Tuesday, November 9, 2010

A Season of Thanks

     I have three books I  love to read to my children before Thanksgiving. 
     Every year, until last year, I took time out from the current history study and read aloud, Stories of the Pilgrims (notice, you can buy used for only a penny).  Ally and I knitted with vigor after reading of wee pilgrim girls knitting as they walked to school.  I love that the author realizes that the Pilgrims left Holland for the sake of their children.  If you think, like I did for so many years, that the Pilgrims landed on these shores only for religious freedom, you've only heard part of the tale.  This year I'm having my kids read it on their own and learn to love it for themselves.
     The other two books we love, I have to love reservedly.  Alice Dalgliesh's  The Thanksgiving Story is a 1954 classic, simple and clear.  Yet, I'm always disappointed to read her conjecture that the Indians may have understood the Thanksgiving prayer, because they had a prayer of their own, giving thanks to their "God" for the harvest.  If only she hadn't felt it necessary to capitalize that! 
     Cheryl Harness' Three Young Pilgrims is a visual feast with astonishing detail.  Learn the Indian tribes, the name of every Saint and Stranger on the Mayflower, which ones died they first winter, and the exact point they landed in the New World.  You can spot William Bradford's home in the drawing of Leyden Street, or, of more interest to the boys, the fort.  I read it yesterday with Arden.  Of course, my little naval hero was in rapture over the details of the ship.  The disappointment is that in a book dedicated to the Pilgrims, and in which the author acknowledges the "life and writings of William Bradford," someone was notably absent.  William Bradford's God was mentioned only in passing, and it is my suspicion that Bradford would be disappointed.  I read to Arden that the Pilgrims invited the Indians to feast and "offer prayers of thanksgiving to the Maker...."  I pause and ask, "Who do you think the Maker is?"  Thoughtfully, he answers, "The Indian."  The reference is just a little too veiled for a four year old.  And I answered, "No, who made the Pilgrims?"  That was easy, "God."  Bryan thought it was funny to recommended I just read aloud, Of Plimoth Plantation.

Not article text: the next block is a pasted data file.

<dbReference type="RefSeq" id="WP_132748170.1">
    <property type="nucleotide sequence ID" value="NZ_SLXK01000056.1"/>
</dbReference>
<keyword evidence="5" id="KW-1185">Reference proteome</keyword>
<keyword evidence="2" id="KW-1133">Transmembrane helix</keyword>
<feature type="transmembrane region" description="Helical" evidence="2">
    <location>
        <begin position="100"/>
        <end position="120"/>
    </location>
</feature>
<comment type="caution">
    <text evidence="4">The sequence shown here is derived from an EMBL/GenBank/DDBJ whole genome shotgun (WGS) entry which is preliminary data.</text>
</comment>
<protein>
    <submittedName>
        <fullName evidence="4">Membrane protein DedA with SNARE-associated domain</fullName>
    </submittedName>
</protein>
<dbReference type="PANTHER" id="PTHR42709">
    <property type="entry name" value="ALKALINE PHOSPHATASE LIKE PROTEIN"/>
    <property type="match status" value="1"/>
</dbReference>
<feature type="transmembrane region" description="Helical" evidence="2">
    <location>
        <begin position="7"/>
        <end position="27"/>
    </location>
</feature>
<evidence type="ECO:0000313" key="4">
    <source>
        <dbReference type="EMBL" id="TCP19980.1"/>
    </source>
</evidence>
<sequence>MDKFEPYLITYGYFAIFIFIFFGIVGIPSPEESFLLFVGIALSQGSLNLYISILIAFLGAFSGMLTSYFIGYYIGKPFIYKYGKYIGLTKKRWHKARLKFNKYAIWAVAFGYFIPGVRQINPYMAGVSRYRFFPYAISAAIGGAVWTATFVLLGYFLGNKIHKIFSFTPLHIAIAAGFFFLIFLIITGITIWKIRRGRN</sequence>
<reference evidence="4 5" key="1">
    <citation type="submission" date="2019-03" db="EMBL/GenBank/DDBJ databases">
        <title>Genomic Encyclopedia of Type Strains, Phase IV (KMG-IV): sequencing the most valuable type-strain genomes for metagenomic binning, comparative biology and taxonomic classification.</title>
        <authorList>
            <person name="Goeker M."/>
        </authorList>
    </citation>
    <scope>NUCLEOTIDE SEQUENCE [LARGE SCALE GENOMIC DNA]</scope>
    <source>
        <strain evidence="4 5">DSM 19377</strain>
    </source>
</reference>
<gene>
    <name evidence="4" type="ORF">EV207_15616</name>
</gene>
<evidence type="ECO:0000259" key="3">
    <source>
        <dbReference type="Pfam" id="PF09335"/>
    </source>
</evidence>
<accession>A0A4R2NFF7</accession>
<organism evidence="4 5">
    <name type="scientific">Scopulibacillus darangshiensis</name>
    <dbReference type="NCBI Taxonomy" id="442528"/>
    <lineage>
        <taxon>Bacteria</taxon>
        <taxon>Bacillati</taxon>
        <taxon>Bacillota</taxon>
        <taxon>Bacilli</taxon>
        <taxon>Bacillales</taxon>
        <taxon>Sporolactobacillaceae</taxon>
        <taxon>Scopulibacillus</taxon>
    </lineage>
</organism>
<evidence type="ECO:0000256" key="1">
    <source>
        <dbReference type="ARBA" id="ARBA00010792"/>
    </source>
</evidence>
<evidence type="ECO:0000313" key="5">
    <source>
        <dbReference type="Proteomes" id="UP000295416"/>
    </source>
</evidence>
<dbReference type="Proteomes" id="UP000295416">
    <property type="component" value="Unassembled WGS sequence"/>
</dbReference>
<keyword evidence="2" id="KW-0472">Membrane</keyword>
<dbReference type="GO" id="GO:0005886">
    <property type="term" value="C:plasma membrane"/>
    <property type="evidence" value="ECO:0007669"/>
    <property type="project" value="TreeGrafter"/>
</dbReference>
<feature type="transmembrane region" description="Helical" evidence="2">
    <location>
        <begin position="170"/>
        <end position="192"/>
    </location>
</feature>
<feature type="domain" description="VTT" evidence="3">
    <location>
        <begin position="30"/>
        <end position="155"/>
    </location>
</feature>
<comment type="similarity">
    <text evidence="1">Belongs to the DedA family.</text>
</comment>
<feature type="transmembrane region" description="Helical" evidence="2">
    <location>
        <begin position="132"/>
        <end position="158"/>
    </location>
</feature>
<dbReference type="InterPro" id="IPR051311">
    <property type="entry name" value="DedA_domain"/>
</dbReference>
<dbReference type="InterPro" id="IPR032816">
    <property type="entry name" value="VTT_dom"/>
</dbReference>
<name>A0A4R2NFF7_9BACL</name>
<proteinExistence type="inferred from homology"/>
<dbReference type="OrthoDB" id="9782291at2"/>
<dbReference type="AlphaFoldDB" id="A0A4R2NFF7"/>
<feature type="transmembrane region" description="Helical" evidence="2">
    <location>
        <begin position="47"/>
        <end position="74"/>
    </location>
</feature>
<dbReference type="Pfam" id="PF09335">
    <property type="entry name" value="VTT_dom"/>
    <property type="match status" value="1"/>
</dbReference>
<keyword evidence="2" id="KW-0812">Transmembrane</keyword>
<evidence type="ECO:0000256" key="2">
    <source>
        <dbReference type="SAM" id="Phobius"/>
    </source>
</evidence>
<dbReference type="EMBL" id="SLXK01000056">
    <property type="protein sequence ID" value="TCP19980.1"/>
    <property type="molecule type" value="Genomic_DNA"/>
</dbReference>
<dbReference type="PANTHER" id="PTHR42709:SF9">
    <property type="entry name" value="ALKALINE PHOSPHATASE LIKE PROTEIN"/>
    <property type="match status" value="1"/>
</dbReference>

And so we prepare for Thanksgiving, as Margaret Pumphrey wrote, a time to
"... rest from our work and spend the time in gladness and thanksgiving.  God has been very good to us."

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